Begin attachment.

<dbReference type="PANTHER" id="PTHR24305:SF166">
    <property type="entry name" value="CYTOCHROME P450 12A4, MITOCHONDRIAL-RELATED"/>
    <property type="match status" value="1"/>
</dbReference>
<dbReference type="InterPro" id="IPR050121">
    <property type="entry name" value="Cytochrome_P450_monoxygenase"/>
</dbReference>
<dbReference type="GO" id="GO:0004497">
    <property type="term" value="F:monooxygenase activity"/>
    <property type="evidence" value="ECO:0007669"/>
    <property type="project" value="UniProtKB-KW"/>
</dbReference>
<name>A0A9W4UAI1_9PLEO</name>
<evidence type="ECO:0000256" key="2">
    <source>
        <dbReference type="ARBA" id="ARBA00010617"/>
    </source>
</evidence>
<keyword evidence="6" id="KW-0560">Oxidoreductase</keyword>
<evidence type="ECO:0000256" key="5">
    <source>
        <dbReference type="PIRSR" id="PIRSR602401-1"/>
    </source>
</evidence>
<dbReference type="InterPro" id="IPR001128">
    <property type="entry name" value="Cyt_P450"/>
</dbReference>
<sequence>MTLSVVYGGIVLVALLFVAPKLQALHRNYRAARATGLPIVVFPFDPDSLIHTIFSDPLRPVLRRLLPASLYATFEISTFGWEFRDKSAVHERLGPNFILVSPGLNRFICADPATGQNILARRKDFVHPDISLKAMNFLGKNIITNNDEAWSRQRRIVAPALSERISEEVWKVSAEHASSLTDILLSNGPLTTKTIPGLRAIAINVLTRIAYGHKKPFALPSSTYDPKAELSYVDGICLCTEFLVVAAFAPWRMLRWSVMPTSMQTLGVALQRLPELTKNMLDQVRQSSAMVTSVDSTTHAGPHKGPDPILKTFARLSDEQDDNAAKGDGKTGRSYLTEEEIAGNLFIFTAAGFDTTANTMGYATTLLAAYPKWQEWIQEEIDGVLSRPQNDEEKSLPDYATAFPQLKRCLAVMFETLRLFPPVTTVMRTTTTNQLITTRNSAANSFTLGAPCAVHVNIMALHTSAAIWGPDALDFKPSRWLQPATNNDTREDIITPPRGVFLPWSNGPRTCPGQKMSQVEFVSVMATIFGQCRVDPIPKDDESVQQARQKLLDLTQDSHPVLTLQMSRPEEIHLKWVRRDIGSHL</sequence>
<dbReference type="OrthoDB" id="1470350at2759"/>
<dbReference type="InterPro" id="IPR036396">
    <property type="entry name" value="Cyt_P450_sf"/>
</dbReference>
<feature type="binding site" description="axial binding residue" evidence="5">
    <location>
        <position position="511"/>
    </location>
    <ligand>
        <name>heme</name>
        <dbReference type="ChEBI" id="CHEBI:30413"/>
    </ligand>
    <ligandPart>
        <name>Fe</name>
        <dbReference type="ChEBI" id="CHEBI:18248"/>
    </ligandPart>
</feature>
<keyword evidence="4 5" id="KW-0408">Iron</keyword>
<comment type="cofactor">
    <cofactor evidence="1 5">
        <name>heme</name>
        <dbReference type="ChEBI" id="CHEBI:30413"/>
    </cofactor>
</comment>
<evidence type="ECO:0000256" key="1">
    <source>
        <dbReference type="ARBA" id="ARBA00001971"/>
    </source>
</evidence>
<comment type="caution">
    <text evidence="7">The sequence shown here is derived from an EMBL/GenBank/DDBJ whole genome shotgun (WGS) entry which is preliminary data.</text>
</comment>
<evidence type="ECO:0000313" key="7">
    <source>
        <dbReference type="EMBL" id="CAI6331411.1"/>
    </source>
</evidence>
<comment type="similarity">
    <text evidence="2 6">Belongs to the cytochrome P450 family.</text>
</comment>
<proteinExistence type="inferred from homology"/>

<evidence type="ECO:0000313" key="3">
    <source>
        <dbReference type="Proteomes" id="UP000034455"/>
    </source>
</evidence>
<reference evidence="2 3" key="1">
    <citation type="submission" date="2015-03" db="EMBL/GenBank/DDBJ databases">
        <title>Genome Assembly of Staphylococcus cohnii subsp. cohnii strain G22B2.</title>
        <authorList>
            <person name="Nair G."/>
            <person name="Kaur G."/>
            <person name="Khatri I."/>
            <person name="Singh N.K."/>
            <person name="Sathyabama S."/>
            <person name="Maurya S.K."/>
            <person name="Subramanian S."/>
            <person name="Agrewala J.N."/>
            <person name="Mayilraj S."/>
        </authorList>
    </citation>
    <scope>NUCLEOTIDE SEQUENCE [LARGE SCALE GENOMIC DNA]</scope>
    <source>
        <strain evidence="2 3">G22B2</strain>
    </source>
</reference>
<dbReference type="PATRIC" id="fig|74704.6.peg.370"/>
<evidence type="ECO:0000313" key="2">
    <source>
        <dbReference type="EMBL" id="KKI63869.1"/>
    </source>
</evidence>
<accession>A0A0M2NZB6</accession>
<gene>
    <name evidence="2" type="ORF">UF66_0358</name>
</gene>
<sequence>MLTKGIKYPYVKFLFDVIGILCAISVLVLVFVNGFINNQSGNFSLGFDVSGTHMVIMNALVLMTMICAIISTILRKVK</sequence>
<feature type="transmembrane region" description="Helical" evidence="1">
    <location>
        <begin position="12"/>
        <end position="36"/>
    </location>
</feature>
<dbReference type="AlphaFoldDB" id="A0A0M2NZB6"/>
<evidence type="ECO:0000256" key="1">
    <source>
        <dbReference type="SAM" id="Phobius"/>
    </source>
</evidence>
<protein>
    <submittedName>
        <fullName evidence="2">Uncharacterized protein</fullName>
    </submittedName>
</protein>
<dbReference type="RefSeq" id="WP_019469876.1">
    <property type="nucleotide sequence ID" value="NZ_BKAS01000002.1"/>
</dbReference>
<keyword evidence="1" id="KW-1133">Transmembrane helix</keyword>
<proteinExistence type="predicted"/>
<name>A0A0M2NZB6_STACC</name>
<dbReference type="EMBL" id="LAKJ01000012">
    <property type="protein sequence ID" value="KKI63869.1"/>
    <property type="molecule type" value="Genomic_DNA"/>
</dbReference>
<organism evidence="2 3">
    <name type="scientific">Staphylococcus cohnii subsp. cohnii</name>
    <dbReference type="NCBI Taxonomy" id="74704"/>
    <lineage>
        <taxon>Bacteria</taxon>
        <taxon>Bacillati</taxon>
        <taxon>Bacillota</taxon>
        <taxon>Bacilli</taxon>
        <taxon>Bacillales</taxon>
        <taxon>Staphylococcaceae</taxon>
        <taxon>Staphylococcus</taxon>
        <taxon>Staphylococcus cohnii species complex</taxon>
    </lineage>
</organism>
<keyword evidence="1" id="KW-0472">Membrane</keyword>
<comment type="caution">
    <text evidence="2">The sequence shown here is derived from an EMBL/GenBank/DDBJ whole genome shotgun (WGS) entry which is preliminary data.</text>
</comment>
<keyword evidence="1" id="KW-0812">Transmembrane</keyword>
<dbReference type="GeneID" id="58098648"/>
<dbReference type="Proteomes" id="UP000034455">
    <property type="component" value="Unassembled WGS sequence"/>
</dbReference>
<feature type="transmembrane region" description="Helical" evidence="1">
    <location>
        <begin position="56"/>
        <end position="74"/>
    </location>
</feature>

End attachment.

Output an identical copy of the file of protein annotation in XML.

<dbReference type="PANTHER" id="PTHR24305:SF166">
    <property type="entry name" value="CYTOCHROME P450 12A4, MITOCHONDRIAL-RELATED"/>
    <property type="match status" value="1"/>
</dbReference>
<dbReference type="InterPro" id="IPR050121">
    <property type="entry name" value="Cytochrome_P450_monoxygenase"/>
</dbReference>
<dbReference type="GO" id="GO:0004497">
    <property type="term" value="F:monooxygenase activity"/>
    <property type="evidence" value="ECO:0007669"/>
    <property type="project" value="UniProtKB-KW"/>
</dbReference>
<name>A0A9W4UAI1_9PLEO</name>
<evidence type="ECO:0000256" key="2">
    <source>
        <dbReference type="ARBA" id="ARBA00010617"/>
    </source>
</evidence>
<keyword evidence="6" id="KW-0560">Oxidoreductase</keyword>
<evidence type="ECO:0000256" key="5">
    <source>
        <dbReference type="PIRSR" id="PIRSR602401-1"/>
    </source>
</evidence>
<dbReference type="InterPro" id="IPR001128">
    <property type="entry name" value="Cyt_P450"/>
</dbReference>
<sequence>MTLSVVYGGIVLVALLFVAPKLQALHRNYRAARATGLPIVVFPFDPDSLIHTIFSDPLRPVLRRLLPASLYATFEISTFGWEFRDKSAVHERLGPNFILVSPGLNRFICADPATGQNILARRKDFVHPDISLKAMNFLGKNIITNNDEAWSRQRRIVAPALSERISEEVWKVSAEHASSLTDILLSNGPLTTKTIPGLRAIAINVLTRIAYGHKKPFALPSSTYDPKAELSYVDGICLCTEFLVVAAFAPWRMLRWSVMPTSMQTLGVALQRLPELTKNMLDQVRQSSAMVTSVDSTTHAGPHKGPDPILKTFARLSDEQDDNAAKGDGKTGRSYLTEEEIAGNLFIFTAAGFDTTANTMGYATTLLAAYPKWQEWIQEEIDGVLSRPQNDEEKSLPDYATAFPQLKRCLAVMFETLRLFPPVTTVMRTTTTNQLITTRNSAANSFTLGAPCAVHVNIMALHTSAAIWGPDALDFKPSRWLQPATNNDTREDIITPPRGVFLPWSNGPRTCPGQKMSQVEFVSVMATIFGQCRVDPIPKDDESVQQARQKLLDLTQDSHPVLTLQMSRPEEIHLKWVRRDIGSHL</sequence>
<dbReference type="OrthoDB" id="1470350at2759"/>
<dbReference type="InterPro" id="IPR036396">
    <property type="entry name" value="Cyt_P450_sf"/>
</dbReference>
<feature type="binding site" description="axial binding residue" evidence="5">
    <location>
        <position position="511"/>
    </location>
    <ligand>
        <name>heme</name>
        <dbReference type="ChEBI" id="CHEBI:30413"/>
    </ligand>
    <ligandPart>
        <name>Fe</name>
        <dbReference type="ChEBI" id="CHEBI:18248"/>
    </ligandPart>
</feature>
<keyword evidence="4 5" id="KW-0408">Iron</keyword>
<comment type="cofactor">
    <cofactor evidence="1 5">
        <name>heme</name>
        <dbReference type="ChEBI" id="CHEBI:30413"/>
    </cofactor>
</comment>
<evidence type="ECO:0000256" key="1">
    <source>
        <dbReference type="ARBA" id="ARBA00001971"/>
    </source>
</evidence>
<comment type="caution">
    <text evidence="7">The sequence shown here is derived from an EMBL/GenBank/DDBJ whole genome shotgun (WGS) entry which is preliminary data.</text>
</comment>
<evidence type="ECO:0000313" key="7">
    <source>
        <dbReference type="EMBL" id="CAI6331411.1"/>
    </source>
</evidence>
<comment type="similarity">
    <text evidence="2 6">Belongs to the cytochrome P450 family.</text>
</comment>
<proteinExistence type="inferred from homology"/>

<evidence type="ECO:0000313" key="3">
    <source>
        <dbReference type="Proteomes" id="UP000034455"/>
    </source>
</evidence>
<reference evidence="2 3" key="1">
    <citation type="submission" date="2015-03" db="EMBL/GenBank/DDBJ databases">
        <title>Genome Assembly of Staphylococcus cohnii subsp. cohnii strain G22B2.</title>
        <authorList>
            <person name="Nair G."/>
            <person name="Kaur G."/>
            <person name="Khatri I."/>
            <person name="Singh N.K."/>
            <person name="Sathyabama S."/>
            <person name="Maurya S.K."/>
            <person name="Subramanian S."/>
            <person name="Agrewala J.N."/>
            <person name="Mayilraj S."/>
        </authorList>
    </citation>
    <scope>NUCLEOTIDE SEQUENCE [LARGE SCALE GENOMIC DNA]</scope>
    <source>
        <strain evidence="2 3">G22B2</strain>
    </source>
</reference>
<dbReference type="PATRIC" id="fig|74704.6.peg.370"/>
<evidence type="ECO:0000313" key="2">
    <source>
        <dbReference type="EMBL" id="KKI63869.1"/>
    </source>
</evidence>
<accession>A0A0M2NZB6</accession>
<gene>
    <name evidence="2" type="ORF">UF66_0358</name>
</gene>
<sequence>MLTKGIKYPYVKFLFDVIGILCAISVLVLVFVNGFINNQSGNFSLGFDVSGTHMVIMNALVLMTMICAIISTILRKVK</sequence>
<feature type="transmembrane region" description="Helical" evidence="1">
    <location>
        <begin position="12"/>
        <end position="36"/>
    </location>
</feature>
<dbReference type="AlphaFoldDB" id="A0A0M2NZB6"/>
<evidence type="ECO:0000256" key="1">
    <source>
        <dbReference type="SAM" id="Phobius"/>
    </source>
</evidence>
<protein>
    <submittedName>
        <fullName evidence="2">Uncharacterized protein</fullName>
    </submittedName>
</protein>
<dbReference type="RefSeq" id="WP_019469876.1">
    <property type="nucleotide sequence ID" value="NZ_BKAS01000002.1"/>
</dbReference>
<keyword evidence="1" id="KW-1133">Transmembrane helix</keyword>
<proteinExistence type="predicted"/>
<name>A0A0M2NZB6_STACC</name>
<dbReference type="EMBL" id="LAKJ01000012">
    <property type="protein sequence ID" value="KKI63869.1"/>
    <property type="molecule type" value="Genomic_DNA"/>
</dbReference>
<organism evidence="2 3">
    <name type="scientific">Staphylococcus cohnii subsp. cohnii</name>
    <dbReference type="NCBI Taxonomy" id="74704"/>
    <lineage>
        <taxon>Bacteria</taxon>
        <taxon>Bacillati</taxon>
        <taxon>Bacillota</taxon>
        <taxon>Bacilli</taxon>
        <taxon>Bacillales</taxon>
        <taxon>Staphylococcaceae</taxon>
        <taxon>Staphylococcus</taxon>
        <taxon>Staphylococcus cohnii species complex</taxon>
    </lineage>
</organism>
<keyword evidence="1" id="KW-0472">Membrane</keyword>
<comment type="caution">
    <text evidence="2">The sequence shown here is derived from an EMBL/GenBank/DDBJ whole genome shotgun (WGS) entry which is preliminary data.</text>
</comment>
<keyword evidence="1" id="KW-0812">Transmembrane</keyword>
<dbReference type="GeneID" id="58098648"/>
<dbReference type="Proteomes" id="UP000034455">
    <property type="component" value="Unassembled WGS sequence"/>
</dbReference>
<feature type="transmembrane region" description="Helical" evidence="1">
    <location>
        <begin position="56"/>
        <end position="74"/>
    </location>
</feature>